My friend Ryan Eliason is sharing several freebies this month only (June 2018) to help people launch a successful visionary business (i.e. the kind that creates positive ripples in the world, even if it's just one person running it). Today he’s giving away a free PDF called The Revolutionary Entrepreneur Manifesto. I've read it and encourage you to download it while it's free. For more more details, see this News update.
An inspired idea came to me today, one that struck me multiple times over the past few years. Until today I couldn’t bring myself to act on it. Now I’m ready to move forward with it.
The short version is that I’m going to give people permission to republish my articles far and wide, including translating them into other languages. In practical terms this means that I won’t be “protecting” them via copyright anymore.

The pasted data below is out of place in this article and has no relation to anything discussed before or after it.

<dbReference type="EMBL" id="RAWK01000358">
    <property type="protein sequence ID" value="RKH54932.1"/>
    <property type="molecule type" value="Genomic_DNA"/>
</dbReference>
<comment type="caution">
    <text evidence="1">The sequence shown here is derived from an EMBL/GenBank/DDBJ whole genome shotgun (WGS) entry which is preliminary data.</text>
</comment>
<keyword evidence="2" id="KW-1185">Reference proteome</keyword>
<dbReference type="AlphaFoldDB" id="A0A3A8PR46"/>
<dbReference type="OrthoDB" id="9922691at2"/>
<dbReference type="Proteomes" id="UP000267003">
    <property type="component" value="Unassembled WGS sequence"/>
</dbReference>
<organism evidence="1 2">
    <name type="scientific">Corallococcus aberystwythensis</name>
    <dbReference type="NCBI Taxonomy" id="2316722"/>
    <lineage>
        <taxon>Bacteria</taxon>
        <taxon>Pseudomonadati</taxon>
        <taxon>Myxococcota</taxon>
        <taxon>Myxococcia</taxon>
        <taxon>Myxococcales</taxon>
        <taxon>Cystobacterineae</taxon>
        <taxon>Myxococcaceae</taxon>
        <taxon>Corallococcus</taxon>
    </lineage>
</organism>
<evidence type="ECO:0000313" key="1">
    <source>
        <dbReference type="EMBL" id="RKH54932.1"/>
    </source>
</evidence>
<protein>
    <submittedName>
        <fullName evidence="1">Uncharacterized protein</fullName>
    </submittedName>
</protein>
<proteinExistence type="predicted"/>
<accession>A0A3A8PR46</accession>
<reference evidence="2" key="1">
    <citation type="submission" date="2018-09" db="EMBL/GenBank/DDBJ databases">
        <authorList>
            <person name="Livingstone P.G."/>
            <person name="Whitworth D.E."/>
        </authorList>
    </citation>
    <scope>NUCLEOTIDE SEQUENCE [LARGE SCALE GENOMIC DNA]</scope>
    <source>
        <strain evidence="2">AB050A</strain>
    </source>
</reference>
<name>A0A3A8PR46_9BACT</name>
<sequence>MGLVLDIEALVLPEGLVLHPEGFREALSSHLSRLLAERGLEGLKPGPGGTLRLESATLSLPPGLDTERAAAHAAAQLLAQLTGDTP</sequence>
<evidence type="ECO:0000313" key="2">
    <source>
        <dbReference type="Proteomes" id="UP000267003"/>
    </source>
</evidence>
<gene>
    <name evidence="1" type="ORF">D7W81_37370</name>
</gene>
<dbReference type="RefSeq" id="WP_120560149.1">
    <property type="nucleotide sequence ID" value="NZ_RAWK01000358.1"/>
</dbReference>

I want to move forward on this, but I want to do it in such a way that it makes sense and doesn’t create undesirable complications. So I’m going to share the basics with you now. Then I’ll gather questions and feedback and see if I can craft a good solution that addresses people’s questions, so we can fill in all the gaps about the implementation details.
Up to this point, all of my articles have been copyrighted. I’ve written about 1,000 articles, and I’d estimate they average about 2,000 words each, so that’s approximately 2 million words of content, enough to fill 25 books. It took me nearly 6 years to produce that much written material.
By way of comparison, my book Personal Development for Smart People is about 83,000 words. More than 95% of what I’ve written has been published on my website for free, so anyone can read it without paying me anything for it. My book was published by Hay House, so it wasn’t self published; I have an exclusive publishing agreement with them.
I also have several hours of audio podcasts and a small bit of video as well.